2. Music. On Sunday, my partner and I participated in our songwriting class’s end-of-session showcase. These showcases are always fun and always make me appreciate the songwriting community we’re part of.
  3. Friends. I’ve had a lot of reminders this week that I have a great support network holding me up. I’m grateful for all of the people who stick by me even when my brain is misbehaving.


I’ll be honest with you, dear readers: I’m not feeling great. I’m currently being paid a visit by the Depression Monster. While nothing in my life is logically all that awful, there have been enough hard things lately (not to mention the dumpster fire of global issues in the news) to trigger a downswing in my Bipolar cycle.

The good news is that my recent med adjustment seems to be helping: I’m not particularly anxious. The bad news is…well, I’m depressed, and there’s no anxiety to distract from that. I have to grapple with it head-on, and I’m out of practice with that.

I know that my brain will even itself back out in the end. This current space is just a hard one to occupy, especially when the whole world feels like it’s burning.

Which, I guess, is all to say: hang in there, friends. I know I’m not the only one struggling. Hold your loved ones close and prop each other up. None of us can do this alone, but together, we’ve got a fighting chance.


Yesterday, I finally had my psychiatric appointment to discuss adjusting my meds in an effort to better manage my anxiety. And I’m pleased to say it went well! The psychiatric nurse practitioner and I talked about my past diagnoses and mental health history. Based on that, he gave me a couple of options that we could pursue, and respected my choice between those options.

Thankfully, the first step is simple: I’m just increasing the dose of one of my meds. If I feel in six weeks or so that that’s helping, then that’s where we leave it. If I’m still feeling like I need more help, we’ll look at adding an anti-anxiety medication to the mix. I’m hopeful that this first adjustment will be sufficient, and while I feel a little silly for taking so long to pursue this, I’m mostly just glad to have a plan. I’ve also finally come down from my most recent bout of hypo-mania, so I feel like I’m in a more stable spot to work out of, which is nice.

Here’s to (hopefully) better anxiety management!

Allergies and Optimism

I think I’m finally coming down from my most recent swing into mania. The frenetic activity in my brain has slowed (it never really ceases), and my anxiety has dropped from One Step Below Panic Attack back to Background Hum, at least most of the time.

This week, it really feels like spring is here and summer is right around the corner. I know it’s still spring because even though it’s been quite warm, there is pollen everywhere, which is making my head feel fuzzy and my sinuses cranky. But it’s hard to be too mad when everything’s finally leafing and blooming and alive.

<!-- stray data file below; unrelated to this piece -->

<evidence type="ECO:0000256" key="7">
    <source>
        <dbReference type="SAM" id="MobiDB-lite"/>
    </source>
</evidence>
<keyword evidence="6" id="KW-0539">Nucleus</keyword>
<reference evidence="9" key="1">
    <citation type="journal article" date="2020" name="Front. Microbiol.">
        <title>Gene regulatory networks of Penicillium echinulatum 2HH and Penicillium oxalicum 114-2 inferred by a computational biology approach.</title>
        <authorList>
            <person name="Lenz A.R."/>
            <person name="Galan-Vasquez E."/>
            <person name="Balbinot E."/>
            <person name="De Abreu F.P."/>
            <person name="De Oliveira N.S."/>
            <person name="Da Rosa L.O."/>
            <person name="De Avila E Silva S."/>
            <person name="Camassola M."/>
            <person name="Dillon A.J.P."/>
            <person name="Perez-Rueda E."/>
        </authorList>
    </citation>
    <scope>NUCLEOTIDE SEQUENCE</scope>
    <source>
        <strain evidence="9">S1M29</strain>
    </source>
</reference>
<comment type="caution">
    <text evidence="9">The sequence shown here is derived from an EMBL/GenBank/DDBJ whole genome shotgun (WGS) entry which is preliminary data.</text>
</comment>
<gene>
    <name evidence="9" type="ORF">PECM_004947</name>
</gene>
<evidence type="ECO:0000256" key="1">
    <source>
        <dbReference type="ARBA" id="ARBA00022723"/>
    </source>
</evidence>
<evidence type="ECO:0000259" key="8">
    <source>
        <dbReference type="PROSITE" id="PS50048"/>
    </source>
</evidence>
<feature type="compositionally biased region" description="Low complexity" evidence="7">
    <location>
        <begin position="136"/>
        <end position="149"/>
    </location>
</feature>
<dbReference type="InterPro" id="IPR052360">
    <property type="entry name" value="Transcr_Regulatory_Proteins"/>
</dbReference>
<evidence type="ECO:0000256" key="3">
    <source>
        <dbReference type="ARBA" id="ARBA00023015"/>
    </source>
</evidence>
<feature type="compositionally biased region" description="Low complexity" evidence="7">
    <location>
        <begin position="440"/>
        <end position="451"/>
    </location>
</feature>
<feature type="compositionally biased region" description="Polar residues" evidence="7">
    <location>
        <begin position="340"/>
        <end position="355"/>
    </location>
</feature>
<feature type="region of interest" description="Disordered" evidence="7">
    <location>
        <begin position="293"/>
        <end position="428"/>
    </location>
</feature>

I’m still planning to meet with a psychiatrist next week about a potential med adjustment. I’m still nervous, but I’m also glad I’ve gotten to the point where I’m doing something about the anxiety instead of just drowning in it.

All in all, even though it’s been a weird week, I think things are looking up. The weather has me feeling optimistic. I’ve had lots of reminders that I’ve built a really solid support network, and I’m so grateful for all the awesome people in my life that make the good times better and the hard times livable.

Anxious All the Time

My brain, at its best moments, could be described as “quirky.” Generally speaking, I know how to work with my mental quirks. I have systems in place to keep them from turning into anything more serious.

Possibly my least favorite of these quirks is the ever-present hum of anxiety in my head. I’ve frequently described mania as feeling like I have a head full of bees. They’re generally very busy, and sometimes something happens to make them particularly agitated, and they sting. That descriptor applies double for anxiety, really. Except instead of generally peaceful regular honey bees, anxiety bees are like killer bees, which will follow whatever upset them for an absurd distance compared with most other bees.

Metaphors aside, I’ve been really struggling to keep my anxiety under control lately. My usual coping mechanisms are falling short. Nothing seems to make much of a difference anymore.

This isn’t a new problem, exactly: I’ve noticed the frequency and severity of my anxiety increasing over the past couple of years. But I think we’ve finally hit critical mass for what I can reasonably manage on my own.

At the advice of my therapist, I got a referral to a psychiatrist from my doctor. I’ve been on the same doses of the same medications for about nine years; maybe it’s time for a change.

I was supposed to have an appointment today, but unfortunately, the doctor had to reschedule. Thankfully, I only have to wait a couple more weeks. I am nervous – messing around with meds can be a traumatizing process. But I’m hopeful that it’ll be worth it in the end.